G4NSJ – Five Megs 5MHz 60 metre band

G4NSJ HOME PAGE

G4NSJ MENU

I received my NOV for these frequencies back in 2002 when the 5MHz experiment first began. In fact, going back a few decades to the 1960s, I was on 5330kHz (Delta Oscar) using a 19 set when the CCF (combined cadet force) boys were active. Highly illegal, of course. But an educational and most valuable experience.

The naughty band

Nothing to do with 5MHz but, if you tuned your dial up to 6.6MHz, you were on Echo Charlie, the infamous pirate frequency. Again, highly illegal. But a brilliant way to learn about transmitters, receivers, aerials, aerial matching and so much more. What an unforgettable experience! Those were the days! When I just listened, of course.

Back to 5MHz

A NOV is no longer required, but the 5MHz frequencies may only be used by full license holders. Sitting between 80 and 40 metres, it’s an interesting part of the spectrum with inter-G contacts possible during the day and DX at night. There are a few stations close to me who operate AM on 5317kHz so it’s worth monitoring that frequency. I have to admit to using the Hack Green WebSDR when the band is very noisy. I’m pretty sure the local QRM is generated by plug-in switch mode power supplies. But it’s definitely not coming from my house!

I usually monitor what was the old calling frequency (Fox Echo) 5398.5kHz. To be honest, I’m not sure where people listen these days so I stick the old old calling fx. I mentioned the Hack Green WebSDR because there are times when local interference obliterates 60 metres. I find it best to monitor Hack Green constantly alongside my transceiver as I might miss something important, such as a military station asking me to close down. It’s also useful to hear my transmission via Hack Green and to check propagation. Here is a screen shot on the website.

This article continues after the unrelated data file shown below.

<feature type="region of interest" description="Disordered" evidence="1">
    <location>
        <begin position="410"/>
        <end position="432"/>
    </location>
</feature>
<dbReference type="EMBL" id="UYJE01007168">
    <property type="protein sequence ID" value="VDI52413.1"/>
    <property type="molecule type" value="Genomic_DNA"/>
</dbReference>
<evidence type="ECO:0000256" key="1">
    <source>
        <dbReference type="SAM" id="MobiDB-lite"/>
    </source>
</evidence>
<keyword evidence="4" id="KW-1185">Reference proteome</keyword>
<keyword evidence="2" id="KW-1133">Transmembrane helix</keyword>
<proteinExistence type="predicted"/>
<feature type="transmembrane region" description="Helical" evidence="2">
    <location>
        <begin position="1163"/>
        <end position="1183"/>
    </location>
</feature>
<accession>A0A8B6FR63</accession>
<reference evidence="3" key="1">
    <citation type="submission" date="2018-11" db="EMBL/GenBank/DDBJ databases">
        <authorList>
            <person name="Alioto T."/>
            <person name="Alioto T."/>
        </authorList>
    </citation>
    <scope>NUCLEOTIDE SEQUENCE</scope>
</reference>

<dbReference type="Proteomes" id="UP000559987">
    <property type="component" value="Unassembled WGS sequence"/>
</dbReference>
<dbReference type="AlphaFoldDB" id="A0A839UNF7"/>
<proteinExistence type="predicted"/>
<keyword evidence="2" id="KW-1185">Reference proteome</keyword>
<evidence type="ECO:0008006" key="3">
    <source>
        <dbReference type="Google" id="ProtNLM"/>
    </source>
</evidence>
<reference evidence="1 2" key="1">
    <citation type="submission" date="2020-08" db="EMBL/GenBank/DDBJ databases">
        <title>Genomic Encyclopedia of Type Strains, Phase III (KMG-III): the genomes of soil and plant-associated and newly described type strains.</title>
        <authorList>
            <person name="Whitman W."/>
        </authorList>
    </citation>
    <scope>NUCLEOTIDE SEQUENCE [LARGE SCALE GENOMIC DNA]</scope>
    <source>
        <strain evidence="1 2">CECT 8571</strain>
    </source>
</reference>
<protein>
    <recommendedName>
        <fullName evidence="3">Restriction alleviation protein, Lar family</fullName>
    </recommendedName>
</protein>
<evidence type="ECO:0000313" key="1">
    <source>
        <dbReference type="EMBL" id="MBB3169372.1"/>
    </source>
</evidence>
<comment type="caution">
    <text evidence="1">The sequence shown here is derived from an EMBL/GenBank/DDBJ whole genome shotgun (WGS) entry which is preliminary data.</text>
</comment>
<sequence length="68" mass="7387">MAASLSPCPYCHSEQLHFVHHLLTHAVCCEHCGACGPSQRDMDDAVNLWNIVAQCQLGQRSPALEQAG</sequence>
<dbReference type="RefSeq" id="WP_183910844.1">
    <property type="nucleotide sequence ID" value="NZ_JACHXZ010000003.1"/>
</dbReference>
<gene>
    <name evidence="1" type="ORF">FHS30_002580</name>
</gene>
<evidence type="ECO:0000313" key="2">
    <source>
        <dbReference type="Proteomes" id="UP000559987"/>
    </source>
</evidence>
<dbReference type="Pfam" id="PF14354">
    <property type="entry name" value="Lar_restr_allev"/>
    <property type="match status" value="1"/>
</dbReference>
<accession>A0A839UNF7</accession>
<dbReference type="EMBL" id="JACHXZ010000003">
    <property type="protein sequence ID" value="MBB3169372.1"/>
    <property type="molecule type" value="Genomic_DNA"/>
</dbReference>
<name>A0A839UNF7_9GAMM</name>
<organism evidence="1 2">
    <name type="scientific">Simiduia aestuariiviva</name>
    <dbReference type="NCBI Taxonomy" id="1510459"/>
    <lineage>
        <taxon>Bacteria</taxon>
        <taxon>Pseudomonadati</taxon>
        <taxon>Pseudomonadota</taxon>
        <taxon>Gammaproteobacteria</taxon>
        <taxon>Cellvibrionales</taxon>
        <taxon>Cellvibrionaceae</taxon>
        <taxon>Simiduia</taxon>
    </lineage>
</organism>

Hack Green WebSDR

My antenna is a 132 foot doublet up at 30 feet in the centre. It’s fed with 300 ohm balanced line into a Transmatch matching unit. The ends of the doublet go off at 40 degrees as I couldn’t fit the whole thin in a straight line. At least I have 100 feet in a slightly inverted V but in a straight line running north south. It works amazingly well on 60 metres. Saldy, I suffer from a lot of QRM on the band. You can see four noise spots on the waterfall below with lots of buzzing in between. Fortunately, the noise moves down the band at times, leaving me in peace!

Icom IC7300 waterfall

60 metre beacon

There’s a beacon on 5205.25kHz located in Luxembourg running 5 Watts. Call sign LX0HF with cw ident. Good for checking propagation.

Here’s a useful link to 5MHz world-wide frequency allocations.

Tuning between the allocated amateur frequencies

I’m not going to mention what I’ve heard but you might find it rather interesting if you tune around between 5100kHz and, say, 5600kHz. In fact, there are all sorts of interesting goodies between 4MHz and 6MHz.